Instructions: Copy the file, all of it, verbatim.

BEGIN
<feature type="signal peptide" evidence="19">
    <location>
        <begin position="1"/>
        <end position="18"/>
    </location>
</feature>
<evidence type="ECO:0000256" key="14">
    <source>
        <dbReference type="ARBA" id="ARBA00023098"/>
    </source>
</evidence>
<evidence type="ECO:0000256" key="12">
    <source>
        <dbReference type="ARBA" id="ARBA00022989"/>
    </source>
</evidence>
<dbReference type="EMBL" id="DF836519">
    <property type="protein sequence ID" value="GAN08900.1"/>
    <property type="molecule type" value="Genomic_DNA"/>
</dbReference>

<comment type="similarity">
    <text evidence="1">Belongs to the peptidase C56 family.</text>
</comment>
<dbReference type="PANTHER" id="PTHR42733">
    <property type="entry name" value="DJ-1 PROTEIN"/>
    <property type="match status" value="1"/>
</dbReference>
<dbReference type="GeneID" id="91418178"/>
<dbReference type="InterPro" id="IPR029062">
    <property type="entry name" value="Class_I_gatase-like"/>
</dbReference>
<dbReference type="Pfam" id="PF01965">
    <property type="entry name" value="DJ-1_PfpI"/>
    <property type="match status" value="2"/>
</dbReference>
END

<feature type="signal peptide" evidence="19">
    <location>
        <begin position="1"/>
        <end position="18"/>
    </location>
</feature>
<evidence type="ECO:0000256" key="14">
    <source>
        <dbReference type="ARBA" id="ARBA00023098"/>
    </source>
</evidence>
<evidence type="ECO:0000256" key="12">
    <source>
        <dbReference type="ARBA" id="ARBA00022989"/>
    </source>
</evidence>
<dbReference type="EMBL" id="DF836519">
    <property type="protein sequence ID" value="GAN08900.1"/>
    <property type="molecule type" value="Genomic_DNA"/>
</dbReference>

<comment type="similarity">
    <text evidence="1">Belongs to the peptidase C56 family.</text>
</comment>
<dbReference type="PANTHER" id="PTHR42733">
    <property type="entry name" value="DJ-1 PROTEIN"/>
    <property type="match status" value="1"/>
</dbReference>
<dbReference type="GeneID" id="91418178"/>
<dbReference type="InterPro" id="IPR029062">
    <property type="entry name" value="Class_I_gatase-like"/>
</dbReference>
<dbReference type="Pfam" id="PF01965">
    <property type="entry name" value="DJ-1_PfpI"/>
    <property type="match status" value="2"/>
</dbReference>